Charles Moore has written a splendid conclusion to his life of Margaret Thatcher.
Andrew Roberts’s new book, Leadership in War, is a rebellion against the kind of theory that dominates scholarship in international relations. International relations scholarship in academia has an uneven emphasis on the balance of hard power between states, but it rarely considers individuals and the impact of a regime’s nature. This leads to an almost-Hegelian-dialecticism which suggests that the outcomes of conflicts are often preordained according the states’ powers. It is no wonder that Roberts, author of best-selling biographies of Winston Churchill and Napoleon, among others, objects. Herodotus observed that character is destiny. Roberts is here to tell you why character and regime matter.
Roberts’s book is not the sort of book that teachers and professors assign their students, which is exactly why it should be. He is a master storyteller. It is impossible to get bored reading him. More importantly, it upends the prevailing dogma by tearing apart monocausal theories of international relations. It is not that the teachings of those theories are necessarily wrong. Rather, they are incomplete—and indeed secondary—to the role individuals play in geopolitics. In war, leadership matters as much as power. And as important is the nature of the regime that the leader operates within. Very often, autocrats are victims of having to always be right. That no subordinate or a separate body of government ever holds them accountable allows them to make mistakes obvious to everybody else. Even ideas not obviously flawed, in liberal regimes, are still litigated enough for their flaws to come up.
Leadership in War examines wartime leaderships of nine great leaders “who made history,” and he uses great to reflect on the quantities of the impacts they made on history, not their qualities. The nine case studies include civilians—Winston Churchill, Adolf Hitler, Joseph Stalin, and Margaret Thatcher—military leaders—Horatio Nelson, George C. Marshall, and Dwight Eisenhower—and Napoleon and Charles de Gaulle, who erased the line between civilians and military officers and performed as both simultaneously. Indeed, some of these figures have gone down in history as heroes, some as villains, and some as gray figures.
The title of the last chapter of the book, “The Leadership Paradigm,” solidifies the book’s thesis: Leadership cannot be emulated or explained to details; it is a paradigm, and it is fluid. In war, especially, it is often creates the psychological and material capacity to react to the enemy’s next move. All the figures in the book made their marks on history in their own ways.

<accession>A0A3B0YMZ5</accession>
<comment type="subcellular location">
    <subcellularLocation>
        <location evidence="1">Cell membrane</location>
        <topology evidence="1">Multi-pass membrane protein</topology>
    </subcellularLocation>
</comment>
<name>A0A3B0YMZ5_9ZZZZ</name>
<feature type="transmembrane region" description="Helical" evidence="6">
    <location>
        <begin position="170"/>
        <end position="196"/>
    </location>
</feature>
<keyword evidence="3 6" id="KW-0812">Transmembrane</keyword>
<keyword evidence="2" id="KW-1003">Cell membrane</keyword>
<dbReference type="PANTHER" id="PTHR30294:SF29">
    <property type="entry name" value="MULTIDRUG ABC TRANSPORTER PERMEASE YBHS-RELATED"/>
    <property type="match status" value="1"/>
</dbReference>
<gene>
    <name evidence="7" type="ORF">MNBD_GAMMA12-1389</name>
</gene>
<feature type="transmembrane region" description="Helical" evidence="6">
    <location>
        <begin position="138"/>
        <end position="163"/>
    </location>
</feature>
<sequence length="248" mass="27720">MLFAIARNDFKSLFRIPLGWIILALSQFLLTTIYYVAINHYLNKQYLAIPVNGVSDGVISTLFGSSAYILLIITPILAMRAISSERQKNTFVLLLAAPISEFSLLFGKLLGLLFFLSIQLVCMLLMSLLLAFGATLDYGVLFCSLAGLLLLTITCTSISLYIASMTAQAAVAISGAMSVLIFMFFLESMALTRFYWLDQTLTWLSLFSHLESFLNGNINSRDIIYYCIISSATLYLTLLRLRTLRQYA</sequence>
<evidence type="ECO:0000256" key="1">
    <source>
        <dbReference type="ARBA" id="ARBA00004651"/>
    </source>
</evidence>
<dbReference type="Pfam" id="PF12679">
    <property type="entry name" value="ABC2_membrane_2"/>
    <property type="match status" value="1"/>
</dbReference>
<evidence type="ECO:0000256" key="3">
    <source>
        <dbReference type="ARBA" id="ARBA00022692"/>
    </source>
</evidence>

Character and Leadership
It is important, however, to point out that some of these great leaders are remembered for not just their evil natures but also for their eventual failures. After all, Roberts would have never been able to publish this book had Hitler been successful in his evil enterprise. Stalin, Roberts observed, spent unnecessary amounts of Soviet blood and treasure because he was not a great commander in chief. According to Roberts, it was “Stalin’s disastrous mismanagement of prewar Russian foreign policy [that] allowed him completely to miss the buildup to Operation Barbarossa, lay in his total faith in Marxism-Leninism.” After all, the Molotov–Ribbentrop Pact is not just a dark moment in Russian history just because of its moral shortcomings but also due to its failure as a policy.
Hitler and Stalin, Roberts points out, had a fundamental similarity: Weak constitutions of character. There were two Hitlers during the war, the one Goebbels told the German people about, the perfection of man, one of great strength and ethics, and the real one, the petty, unconfident, and insecure man who had to make up for his otherwise forgettable life before his rise to power by bragging lies. Similarly, Stalin offered little to his people apart from his misplaced faith in the strength of his ideology. After the Axis’s invasion of the Soviet Union, he retreated to his dacha, and nobody heard of him for days. When four Soviet leaders finally drove out to him to find out what was going on, they found a depressed Stalin, awaiting his arrest.
There is a second fundamental reason for the two men’s failures, in which they are joined by Napoleon. All three men headed illiberal states. Churchill, Eisenhower, Marshall, and indeed Thatcher were powerful leaders in their countries, but their powers came with limits. This allowed for their subordinates to question their judgments and challenge their assumptions. Hitler, on the other hand, at some point refused to even receive intelligence reports because he feared it would cloud his judgment. Churchill and Thatcher both had to manage domestic politics during wartime, and their responsiveness to the parliament and the oppositions within and outside the Conservative Party and even their own administrations allowed for them to notice their blind spots.
As they managed politics, in many ways, politics also managed them for the better, a luxury denied to the authoritarians. In July of 1812, Roberts writes, Napoleon “could have stopped in Vitebsk or Smolensk on the way into Russia.” He was aware of Russia’s cold winters, having studied King Charles II of Sweden’s disastrous campaign there, while much of the central column of his army had died of typhus, many more alive but sick of it, but “audacity had always served him well.” Audacity marked the beginning of Napoleon’s end, but that did not have to be the story had there been a parliament or a group of subordinates who would have told him to halt his advance.
The only objectionable assertion of the book, albeit a fatally destructive one in war, comes in the chapter on Eisenhower. Roberts writes:
Roosevelt chose Eisenhower as supreme commander in January 1944 because he was both a natural leader and also someone with exceptional political instincts. Generals need also to be statesmen and in wartime politicians have to be strategists, because there is no clear divide between politics and strategy in modern war any more than there was in ancient time, when the post of strategos, or general, in fifth-century B.C. Athens implied political leadership as well as naval or military.